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Why a bulb of garlic spells trouble for the United Kingdom’s trade policy

The Conservatives are clear that they want the freedom to strike trade deals, but less clear on what they want to do with it.

There’s an interesting meme going around pro-Brexit commentators in the wake of Labour’s commitment to remaining in some form of customs union after Brexit: that staying in a customs union with the European Union is regressive, because thanks to the rules of the EU, it costs more for British consumers from the developing world – garlic is the go to example – than it is to buy from the nations of the EU – garlic from France, say – which is bad for the global south.

I say the meme is interesting because it speaks to a striking emerging theme in the Conservatives’ trade policy – such as it is  - which is that no-one seems to have put much thought into what that party’s trade policy should be for.

There are two big problems with the meme, the first of which is that it isn’t true: under the EU’s “Everything But Arms” initiative, all exports from the least developing countries are both tariff-free and quota-free, other than, you guessed it, weapons and armaments. In any case, the biggest exporter of garlic to the United Kingdom is China, who are not covered by EBA and aren't - spoiler alert - in the EU.

The other problem is that it is not necessarily the case that it is in the interests of the United Kingdom to buy more or as much of its garlic from the global south as it does from western Europe. If British trade policy is solely an extension of its international development policy, maybe. If British trade policy has any interest in increasing food security here at home or reducing the United Kingdom’s environmental footprint, it’s palpably not the case.

For many on Whitehall, it comes back to Theresa May's original sin in creating the Department of International Trade as a free-standing department, rather than an outgrowth of either the Foreign Office or the Business department, which means that its major brief will always be to make deals rather than as part of a wider foreign or economic policy brief.

All of which speaks to the wider problem with British trade policy after Brexit, which is that it largely exists at an elite level as a stick to beat Remainers with, or a prize to be revealed when people look back and ask what the United Kingdom got out of leaving. Viewed through that lens, what matters is doing trade deals as quickly as possible, and the contents and how they fit into the United Kingdom’s wider economic, environmental and foreign policy objectives can wait for another time.

Stephen Bush is special correspondent at the New Statesman and the PSA's Journalist of the Year. His daily briefing, Morning Call, provides a quick and essential guide to domestic and global politics.

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Labour will win the London elections – they’ve just lost the spin war

The question is, does that matter? 

Cancel the champagne in Jeremy Corbyn’s office? A new YouGov poll for Queen Mary’s Mile End Institute shows Labour slipping back from the record-breaking heights of 53 per cent in the local elections in London… to the still record-breaking heights of 51 per cent.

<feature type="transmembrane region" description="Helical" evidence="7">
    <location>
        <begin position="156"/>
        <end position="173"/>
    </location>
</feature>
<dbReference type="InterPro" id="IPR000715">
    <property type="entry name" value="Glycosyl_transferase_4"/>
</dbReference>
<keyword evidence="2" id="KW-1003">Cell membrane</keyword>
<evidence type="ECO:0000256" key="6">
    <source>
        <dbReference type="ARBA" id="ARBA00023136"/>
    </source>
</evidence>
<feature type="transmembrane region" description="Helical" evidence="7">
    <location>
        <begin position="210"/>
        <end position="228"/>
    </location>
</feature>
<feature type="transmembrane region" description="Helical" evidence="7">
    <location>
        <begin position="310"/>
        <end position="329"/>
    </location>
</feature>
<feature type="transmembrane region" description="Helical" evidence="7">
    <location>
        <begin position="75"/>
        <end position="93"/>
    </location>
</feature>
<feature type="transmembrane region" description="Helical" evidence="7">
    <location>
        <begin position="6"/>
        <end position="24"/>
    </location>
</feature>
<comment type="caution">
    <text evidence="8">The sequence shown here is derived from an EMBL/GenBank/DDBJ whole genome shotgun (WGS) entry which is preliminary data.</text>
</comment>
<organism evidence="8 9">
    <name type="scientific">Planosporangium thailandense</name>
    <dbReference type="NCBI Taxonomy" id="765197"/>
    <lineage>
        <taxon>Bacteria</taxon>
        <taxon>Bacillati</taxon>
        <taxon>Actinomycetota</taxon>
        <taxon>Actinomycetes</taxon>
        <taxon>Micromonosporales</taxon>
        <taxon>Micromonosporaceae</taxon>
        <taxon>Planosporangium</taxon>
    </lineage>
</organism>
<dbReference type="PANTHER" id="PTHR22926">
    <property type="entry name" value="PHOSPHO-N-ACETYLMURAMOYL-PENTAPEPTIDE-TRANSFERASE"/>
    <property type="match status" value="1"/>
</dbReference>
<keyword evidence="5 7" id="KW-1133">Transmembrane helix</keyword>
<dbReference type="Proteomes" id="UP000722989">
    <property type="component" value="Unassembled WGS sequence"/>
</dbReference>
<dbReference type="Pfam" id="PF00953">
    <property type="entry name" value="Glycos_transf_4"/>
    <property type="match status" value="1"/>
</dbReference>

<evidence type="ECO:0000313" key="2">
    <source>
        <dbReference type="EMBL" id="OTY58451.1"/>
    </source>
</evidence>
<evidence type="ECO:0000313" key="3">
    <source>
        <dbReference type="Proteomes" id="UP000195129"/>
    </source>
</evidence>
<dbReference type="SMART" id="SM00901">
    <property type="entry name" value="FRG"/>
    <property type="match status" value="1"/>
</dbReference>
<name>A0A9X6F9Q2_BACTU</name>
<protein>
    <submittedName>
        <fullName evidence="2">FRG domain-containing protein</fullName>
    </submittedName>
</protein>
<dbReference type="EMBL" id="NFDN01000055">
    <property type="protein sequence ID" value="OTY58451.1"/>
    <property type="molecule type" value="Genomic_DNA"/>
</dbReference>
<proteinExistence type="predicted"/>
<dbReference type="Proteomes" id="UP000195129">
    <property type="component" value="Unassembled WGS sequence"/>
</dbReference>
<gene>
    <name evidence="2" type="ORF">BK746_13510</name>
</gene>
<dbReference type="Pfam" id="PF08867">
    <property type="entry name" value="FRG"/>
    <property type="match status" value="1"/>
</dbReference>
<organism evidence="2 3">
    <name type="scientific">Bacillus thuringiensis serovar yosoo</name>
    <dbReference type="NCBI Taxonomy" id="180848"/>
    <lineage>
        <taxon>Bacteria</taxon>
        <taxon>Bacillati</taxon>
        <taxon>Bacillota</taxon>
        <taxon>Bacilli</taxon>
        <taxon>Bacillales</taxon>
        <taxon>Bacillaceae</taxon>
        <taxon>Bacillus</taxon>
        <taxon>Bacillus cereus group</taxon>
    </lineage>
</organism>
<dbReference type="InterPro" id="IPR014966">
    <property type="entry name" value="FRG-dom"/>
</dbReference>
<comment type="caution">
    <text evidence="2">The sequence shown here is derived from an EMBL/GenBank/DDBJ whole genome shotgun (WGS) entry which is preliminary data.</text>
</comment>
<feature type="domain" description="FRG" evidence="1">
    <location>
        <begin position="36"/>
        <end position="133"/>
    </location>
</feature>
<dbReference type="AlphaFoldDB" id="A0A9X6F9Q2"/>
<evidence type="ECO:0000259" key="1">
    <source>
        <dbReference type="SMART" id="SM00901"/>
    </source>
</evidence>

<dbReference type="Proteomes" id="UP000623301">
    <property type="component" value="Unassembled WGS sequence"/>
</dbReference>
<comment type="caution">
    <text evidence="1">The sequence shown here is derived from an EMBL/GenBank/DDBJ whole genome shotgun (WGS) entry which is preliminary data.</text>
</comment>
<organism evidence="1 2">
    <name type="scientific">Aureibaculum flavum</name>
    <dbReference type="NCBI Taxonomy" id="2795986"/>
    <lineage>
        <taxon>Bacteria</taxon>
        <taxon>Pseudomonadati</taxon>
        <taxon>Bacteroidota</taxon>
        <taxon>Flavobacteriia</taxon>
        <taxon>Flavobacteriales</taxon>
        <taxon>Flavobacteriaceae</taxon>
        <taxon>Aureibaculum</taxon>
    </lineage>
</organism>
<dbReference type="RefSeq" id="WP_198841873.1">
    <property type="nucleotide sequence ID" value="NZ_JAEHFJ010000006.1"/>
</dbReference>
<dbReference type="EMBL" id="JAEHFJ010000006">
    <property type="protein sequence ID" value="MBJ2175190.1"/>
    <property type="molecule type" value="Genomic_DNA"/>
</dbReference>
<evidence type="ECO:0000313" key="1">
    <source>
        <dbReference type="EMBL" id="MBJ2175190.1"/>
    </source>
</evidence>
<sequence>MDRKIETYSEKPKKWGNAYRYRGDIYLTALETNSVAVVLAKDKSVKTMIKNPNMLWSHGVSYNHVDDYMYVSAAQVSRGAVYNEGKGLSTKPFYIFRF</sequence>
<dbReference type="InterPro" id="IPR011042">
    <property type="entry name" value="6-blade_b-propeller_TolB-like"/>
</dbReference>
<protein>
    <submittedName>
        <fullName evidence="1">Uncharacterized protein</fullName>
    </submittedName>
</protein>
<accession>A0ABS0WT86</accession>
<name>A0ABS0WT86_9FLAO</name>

There are two things to note first off: the first, of course, is that Labour would still be posting the best result of any party in the capital since 1971, and its best since these boroughs were founded. The second is that as the change is within the margin of error, it could all be noise.

My sense, from talking to the local parties throughout the capital is that there has been a slight fall in Labour support but it is not evenly spread. In Barnet, the party’s ongoing difficulties with antisemitism have turned what looked a certain victory into a knife-edge fight. In Wandsworth, stories in the Standard about the local Momentum group have successfully spooked some residents into fearing that a Labour victory in that borough would imperil the borough’s long history of ultra-low council tax, while the presence of a fairly well-organised campaign from new party Renew is splitting angry pro-Remain vote. But elsewhere, neither Labour nor Tory local activists are reporting any kind of fall.

However, it does show how comprehensively Labour have lost the spin war as far as what a “good” set of local election results would be next week: as I laid out in my analyses of what a good night for the major parties would be, Wandsworth and Westminster councils, both of which would stay blue if this poll is borne out, should not be seen as essential gains for Labour and should properly be seen as disastrous defeats for the Conservatives.

However, CCHQ have done a good job setting out a benchmark for what a good night looks like to the point where holding onto Bexley is probably going to be hailed as a success. Labour haven’t really entered the spin wars. As I noted on our podcast this week, that’s in part because, as one senior member of Team Corbyn noted, there is a belief that whatever you do in the run-up, the BBC will decide that there is merit in both sides’ presentation of how the night has gone, so why bother with the spin war beforehand? We may be about to find out whether that’s true. The bigger question for Labour is if the inability to shape the narrative in the face of a largely hostile press will be a problem come 2022. 

Stephen Bush is special correspondent at the New Statesman and the PSA's Journalist of the Year. His daily briefing, Morning Call, provides a quick and essential guide to domestic and global politics.